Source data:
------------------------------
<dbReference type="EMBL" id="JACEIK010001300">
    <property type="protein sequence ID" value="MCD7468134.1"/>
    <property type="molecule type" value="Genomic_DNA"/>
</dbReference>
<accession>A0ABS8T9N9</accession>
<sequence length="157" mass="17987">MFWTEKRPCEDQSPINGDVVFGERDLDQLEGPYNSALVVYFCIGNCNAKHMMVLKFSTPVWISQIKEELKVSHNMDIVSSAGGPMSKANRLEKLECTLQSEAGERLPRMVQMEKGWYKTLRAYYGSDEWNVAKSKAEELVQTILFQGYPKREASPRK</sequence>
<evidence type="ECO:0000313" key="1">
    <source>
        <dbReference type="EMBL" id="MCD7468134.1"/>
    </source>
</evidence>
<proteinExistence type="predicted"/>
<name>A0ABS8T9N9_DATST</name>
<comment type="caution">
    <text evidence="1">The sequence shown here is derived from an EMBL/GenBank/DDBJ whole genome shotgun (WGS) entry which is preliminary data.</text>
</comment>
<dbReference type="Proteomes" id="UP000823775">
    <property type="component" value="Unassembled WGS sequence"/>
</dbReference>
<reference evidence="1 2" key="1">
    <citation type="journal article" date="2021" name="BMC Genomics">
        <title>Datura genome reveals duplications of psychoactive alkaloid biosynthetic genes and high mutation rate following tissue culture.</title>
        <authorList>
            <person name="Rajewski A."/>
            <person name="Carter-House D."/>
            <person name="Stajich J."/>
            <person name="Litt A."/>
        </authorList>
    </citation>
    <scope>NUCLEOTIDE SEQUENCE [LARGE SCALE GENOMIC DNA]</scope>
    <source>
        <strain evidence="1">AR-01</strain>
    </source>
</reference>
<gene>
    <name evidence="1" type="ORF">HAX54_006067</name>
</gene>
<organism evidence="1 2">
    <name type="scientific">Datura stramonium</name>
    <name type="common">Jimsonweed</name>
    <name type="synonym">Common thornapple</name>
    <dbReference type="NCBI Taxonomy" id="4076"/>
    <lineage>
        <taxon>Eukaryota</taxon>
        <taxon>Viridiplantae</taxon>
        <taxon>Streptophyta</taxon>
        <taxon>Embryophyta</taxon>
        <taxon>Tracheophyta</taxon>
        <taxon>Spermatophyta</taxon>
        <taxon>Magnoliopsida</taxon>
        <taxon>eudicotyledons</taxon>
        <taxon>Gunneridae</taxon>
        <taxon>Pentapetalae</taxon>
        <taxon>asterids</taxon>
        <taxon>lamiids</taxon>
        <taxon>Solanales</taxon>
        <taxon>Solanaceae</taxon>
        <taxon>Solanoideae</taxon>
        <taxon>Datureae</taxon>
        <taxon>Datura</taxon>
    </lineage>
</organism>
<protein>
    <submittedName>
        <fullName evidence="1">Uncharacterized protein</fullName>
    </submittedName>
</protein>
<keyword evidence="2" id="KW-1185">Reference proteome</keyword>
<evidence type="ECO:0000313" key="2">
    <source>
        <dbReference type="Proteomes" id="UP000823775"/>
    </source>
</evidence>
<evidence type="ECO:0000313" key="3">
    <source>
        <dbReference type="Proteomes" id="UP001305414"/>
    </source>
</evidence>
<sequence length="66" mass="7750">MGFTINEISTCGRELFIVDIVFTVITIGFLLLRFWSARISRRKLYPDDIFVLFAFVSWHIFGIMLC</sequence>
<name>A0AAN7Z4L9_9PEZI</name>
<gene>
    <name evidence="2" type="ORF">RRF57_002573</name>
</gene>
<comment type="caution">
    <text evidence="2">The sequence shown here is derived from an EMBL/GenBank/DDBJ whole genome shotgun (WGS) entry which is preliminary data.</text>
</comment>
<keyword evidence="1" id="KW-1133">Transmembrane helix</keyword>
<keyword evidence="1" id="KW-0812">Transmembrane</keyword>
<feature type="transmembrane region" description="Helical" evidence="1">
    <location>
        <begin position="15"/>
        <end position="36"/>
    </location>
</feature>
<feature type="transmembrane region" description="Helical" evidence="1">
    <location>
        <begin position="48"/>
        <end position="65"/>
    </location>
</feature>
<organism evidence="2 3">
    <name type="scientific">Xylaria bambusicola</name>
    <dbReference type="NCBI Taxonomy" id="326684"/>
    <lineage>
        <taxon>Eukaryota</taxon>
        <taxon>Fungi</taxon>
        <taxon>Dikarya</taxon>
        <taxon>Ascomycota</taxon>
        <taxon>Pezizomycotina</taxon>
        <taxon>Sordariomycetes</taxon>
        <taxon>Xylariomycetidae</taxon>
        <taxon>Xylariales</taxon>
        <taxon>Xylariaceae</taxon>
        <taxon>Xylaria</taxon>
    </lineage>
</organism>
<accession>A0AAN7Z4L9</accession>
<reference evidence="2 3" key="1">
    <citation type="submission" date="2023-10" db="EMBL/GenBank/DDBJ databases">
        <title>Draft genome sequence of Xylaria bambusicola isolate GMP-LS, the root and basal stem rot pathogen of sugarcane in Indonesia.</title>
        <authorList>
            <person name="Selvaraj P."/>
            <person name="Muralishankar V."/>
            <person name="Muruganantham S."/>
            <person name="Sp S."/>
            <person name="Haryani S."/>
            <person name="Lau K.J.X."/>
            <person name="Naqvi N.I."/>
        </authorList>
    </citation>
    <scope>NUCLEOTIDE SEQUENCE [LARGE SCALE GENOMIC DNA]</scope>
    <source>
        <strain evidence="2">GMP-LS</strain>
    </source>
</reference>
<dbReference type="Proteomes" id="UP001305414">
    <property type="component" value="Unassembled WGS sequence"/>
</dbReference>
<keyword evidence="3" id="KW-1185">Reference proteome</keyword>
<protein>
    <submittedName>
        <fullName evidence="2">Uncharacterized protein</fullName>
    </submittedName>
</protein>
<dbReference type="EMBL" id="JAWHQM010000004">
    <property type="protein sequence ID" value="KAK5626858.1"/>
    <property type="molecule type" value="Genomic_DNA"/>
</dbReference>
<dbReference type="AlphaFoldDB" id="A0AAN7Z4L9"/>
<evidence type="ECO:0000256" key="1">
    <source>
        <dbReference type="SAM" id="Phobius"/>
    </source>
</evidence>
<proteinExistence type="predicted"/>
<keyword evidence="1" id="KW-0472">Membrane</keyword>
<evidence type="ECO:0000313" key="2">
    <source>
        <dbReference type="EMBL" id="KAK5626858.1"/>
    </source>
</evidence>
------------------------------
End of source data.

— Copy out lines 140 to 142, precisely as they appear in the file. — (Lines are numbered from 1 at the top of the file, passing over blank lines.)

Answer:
<protein>
    <submittedName>
        <fullName evidence="2">Uncharacterized protein</fullName>